Justice Secretary David Gauke hinted his support for a delay to Brexit if it was needed to ensure a "smooth and orderly" exit as he urged his colleagues to support a deal.

He told BBC Radio 4's Today programme: "We need to leave the European Union in a smooth and orderly way, and our objective is to do that on the 29th March, but I think it is important that it is a smooth and orderly departure and that is key.

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"The determination that the Prime Minister has set out is to deliver that on the 29th March but if we are going to do that then MPs do need to be backing a deal in short order, and that's MPs both on my own side and also in other parties."

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Prime Minister Theresa May is to travel to Northern Ireland on Tuesday to deliver a speech on Brexit and meet local businesses, her official spokesman has said.

Shadow Brexit secretary Sir Keir Starmer used a visit to Northern Ireland on Monday to stress that Labour accepts the principle of a backstop agreement in order to prevent a return to a hard border.

Sir Keir told the Press Association: "From the Labour Party point of view we obviously see that there are difficulties with the backstop.

"There are features there that are going to cause concern. But we recognise there is a need for a backstop at this stage of the exercise.

"The Prime Minister has effectively run down the clock and therefore it is impossible to see a way forward without a backstop.

"So, whilst we have got concerns that we have set out about the backstop, we do accept the principle that there has got to be a backstop."

The comments came after Labour leader Jeremy Corbyn last week said that he had "a problem" where the backstop agreement was "one-sided".

Sir Keir said he did not believe Mrs May would succeed in agreeing an alternative to the backstop with the EU, stating: "The Prime Minister and her team have spent over 12 months trying to find an alternative to the backstop.

"We have only got the backstop because they couldn't find an alternative.

READ MORE: Theresa May to meet Tory rebels to thrash out Brexit deal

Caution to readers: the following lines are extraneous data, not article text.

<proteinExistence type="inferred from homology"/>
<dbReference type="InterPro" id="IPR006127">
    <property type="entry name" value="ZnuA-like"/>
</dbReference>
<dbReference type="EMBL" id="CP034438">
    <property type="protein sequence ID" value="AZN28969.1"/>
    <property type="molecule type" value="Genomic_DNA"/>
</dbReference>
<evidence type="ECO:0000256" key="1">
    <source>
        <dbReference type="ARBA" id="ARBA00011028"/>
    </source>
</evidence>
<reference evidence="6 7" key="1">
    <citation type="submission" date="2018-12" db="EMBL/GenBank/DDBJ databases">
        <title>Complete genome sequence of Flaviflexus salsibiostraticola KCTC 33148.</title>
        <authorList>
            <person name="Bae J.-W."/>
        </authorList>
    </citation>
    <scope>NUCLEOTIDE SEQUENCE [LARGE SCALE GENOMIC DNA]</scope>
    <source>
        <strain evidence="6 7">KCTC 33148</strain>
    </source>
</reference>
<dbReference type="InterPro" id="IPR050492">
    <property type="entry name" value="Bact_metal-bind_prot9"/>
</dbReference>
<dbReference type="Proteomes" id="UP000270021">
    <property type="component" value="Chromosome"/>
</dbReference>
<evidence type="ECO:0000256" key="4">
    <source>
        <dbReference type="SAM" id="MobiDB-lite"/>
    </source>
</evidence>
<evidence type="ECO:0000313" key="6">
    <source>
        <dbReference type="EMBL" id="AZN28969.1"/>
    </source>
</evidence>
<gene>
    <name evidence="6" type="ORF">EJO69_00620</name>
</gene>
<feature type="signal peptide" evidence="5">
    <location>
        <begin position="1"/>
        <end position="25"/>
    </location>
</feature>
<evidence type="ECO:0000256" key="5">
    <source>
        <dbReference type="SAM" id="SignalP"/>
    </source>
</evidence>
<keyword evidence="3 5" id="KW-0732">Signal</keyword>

"So, for her to go back now saying 'I don't want the backstop, I want an alternative' is to stand the last 12 months on its head.

"And I think that's what is causing the anxiety because nobody realistically thinks she's going to succeed in that objective."

Sinn Fein deputy leader Michelle O'Neill has said the Labour Party sees the backstop as "inevitable".

Ms O'Neill made the comments following a meeting with Labour MP Sir Keir Starmer.
Speaking at Europa Hotel, Belfast, Ms O'Neill said: "It was important today to put to Keir Starmer that we need to see clarity from the Labour Party on the backstop.

"He did say in the meeting that the backstop is inevitable and that is the Labour position. It's their position because they understand the need to ensure there's no hard border on this island."

She said it was important that Sir Keir heard first hand "very clearly and directly" the need to protect the backstop.

Hilary Benn, Labour chairman of the Exiting the EU Committee, has said he cannot see how the so-called "Malthouse Compromise" plan will work.

Speaking in Brussels, he told reporters: "A lot of it to me, I have to say, personally, looks very familiar if you go back to last summer when people looked at technology and trusted traders and all of that, and a great deal of effort was put into examining those as a possible way forward.

"The conclusion that was reached I think on behalf of the British Government and the European Union was that well, it's not going to work.

"And I personally, but others will have a different view, personally I don't see how it can work particularly in the very short amount of time that there is left."